I keep returning to this place with my postcard of Caillebotte's Temps de Pluie in the faint hope I can get closer than before to photographing what Caillebotte saw. The traffic signals, trees and parked cars don’t make it easy but the truth is that Caillebotte massively enlarged the roadway in the foreground to create a deeper space for the figures and an unmodified photographic image cannot convey this. My photoshopped abomination (see below) is a crude attempt to show how this might have been done but I’m afraid it’s not very convincing.
Caillebotte chose well when he selected this point where traffic converges from no less than 8 directions. Oppressive wedges of masonry thrust into the field of vision and suggest that a significant part of the artist’s ambition was to explore discrepancies of scale and the impact of those discrepancies on the populace. This was the face of the modern metropolis in 1877 and there were many voices that deplored the loss of the city’s ancient street patterns and denounced the replacement buildings for their dehumanising geometry and scale. Temps de Pluie seems to express both fascination with the physical immensity and unease at the dominating presence. The painting has things to say about the ways in which the built environment can affect the deeper levels of human consciousness and how the texture of the world we inhabit contributes to the ways we define ourselves. What makes it a major painting is its poetic presence – the colour values, the tonal subtleties and the atmospheric saturation all combine to offer us a deeply mysterious image that embodies a disturbing sense of alienation in a world of minimal human interaction. A single instance has been abstracted from the great continuum of human experience and exhibited for contemplation as an object of wonder.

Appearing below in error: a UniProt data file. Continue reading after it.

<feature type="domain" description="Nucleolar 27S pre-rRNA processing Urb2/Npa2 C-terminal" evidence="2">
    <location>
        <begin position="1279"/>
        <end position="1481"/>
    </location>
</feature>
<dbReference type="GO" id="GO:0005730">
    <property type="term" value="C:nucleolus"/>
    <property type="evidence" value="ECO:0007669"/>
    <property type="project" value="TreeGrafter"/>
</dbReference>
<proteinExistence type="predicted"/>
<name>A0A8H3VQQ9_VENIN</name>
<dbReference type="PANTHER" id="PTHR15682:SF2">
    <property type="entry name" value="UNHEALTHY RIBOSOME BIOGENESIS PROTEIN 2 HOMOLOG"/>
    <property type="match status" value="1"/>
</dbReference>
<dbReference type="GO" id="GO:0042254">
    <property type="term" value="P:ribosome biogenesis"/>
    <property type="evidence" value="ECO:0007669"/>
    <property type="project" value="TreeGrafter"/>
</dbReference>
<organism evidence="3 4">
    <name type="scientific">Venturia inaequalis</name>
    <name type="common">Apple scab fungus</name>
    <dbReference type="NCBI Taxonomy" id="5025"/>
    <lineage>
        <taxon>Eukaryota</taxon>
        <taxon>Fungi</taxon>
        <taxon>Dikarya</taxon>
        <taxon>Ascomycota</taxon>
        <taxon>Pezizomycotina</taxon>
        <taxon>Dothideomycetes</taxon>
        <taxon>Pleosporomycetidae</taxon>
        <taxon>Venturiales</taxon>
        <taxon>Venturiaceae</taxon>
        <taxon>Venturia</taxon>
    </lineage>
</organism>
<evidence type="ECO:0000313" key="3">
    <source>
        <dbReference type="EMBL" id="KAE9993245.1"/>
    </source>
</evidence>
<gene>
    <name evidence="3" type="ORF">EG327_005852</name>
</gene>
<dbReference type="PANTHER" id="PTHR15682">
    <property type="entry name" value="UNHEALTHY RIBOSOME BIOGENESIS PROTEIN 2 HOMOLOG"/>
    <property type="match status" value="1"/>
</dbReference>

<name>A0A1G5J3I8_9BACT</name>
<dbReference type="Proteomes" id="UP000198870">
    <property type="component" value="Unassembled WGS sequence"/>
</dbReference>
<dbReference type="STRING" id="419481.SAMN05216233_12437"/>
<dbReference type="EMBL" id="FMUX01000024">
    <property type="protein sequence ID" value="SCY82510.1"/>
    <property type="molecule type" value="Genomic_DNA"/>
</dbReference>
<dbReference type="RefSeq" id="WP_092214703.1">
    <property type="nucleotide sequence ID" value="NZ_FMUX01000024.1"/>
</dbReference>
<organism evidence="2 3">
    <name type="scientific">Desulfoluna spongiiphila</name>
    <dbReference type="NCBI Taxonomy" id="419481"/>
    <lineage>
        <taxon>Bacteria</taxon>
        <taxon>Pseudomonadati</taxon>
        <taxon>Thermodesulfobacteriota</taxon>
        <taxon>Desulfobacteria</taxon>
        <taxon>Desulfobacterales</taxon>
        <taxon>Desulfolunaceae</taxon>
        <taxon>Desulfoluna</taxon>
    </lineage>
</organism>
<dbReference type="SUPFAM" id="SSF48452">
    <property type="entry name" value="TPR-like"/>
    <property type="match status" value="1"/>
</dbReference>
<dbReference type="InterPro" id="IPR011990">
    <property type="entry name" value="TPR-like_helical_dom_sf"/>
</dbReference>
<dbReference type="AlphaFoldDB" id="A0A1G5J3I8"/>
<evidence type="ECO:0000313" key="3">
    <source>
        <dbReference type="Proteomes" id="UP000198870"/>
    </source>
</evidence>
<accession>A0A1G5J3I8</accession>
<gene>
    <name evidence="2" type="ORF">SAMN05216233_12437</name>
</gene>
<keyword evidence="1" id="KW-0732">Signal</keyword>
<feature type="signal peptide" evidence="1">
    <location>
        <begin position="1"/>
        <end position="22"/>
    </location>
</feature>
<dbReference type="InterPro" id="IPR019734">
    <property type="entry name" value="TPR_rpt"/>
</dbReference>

Parisian painters thoroughly colonised this corner of the city. Manet’s studio was less than 5 minutes away at 4 rue de St-Pétersbourg and the Caillebotte family home at 77 rue de Miromesnil was not much more than a 10 minute journey on a route that runs across le Pont de l’Europe (scene of Caillebotte’s other major painting) and along rue de Madrid. While in the neighbourhood we photographed some of these places, not to add to the sum of human understanding but because it would have seemed discourteous not to do so. With the added attractions of Gare St-Lazare and its associations with Monet, Zola and Jean Renoir I could be tempted, funds permitting, to buy myself a top floor apartment in the locality and enjoy the sort of views that this young woman can see from her balcony.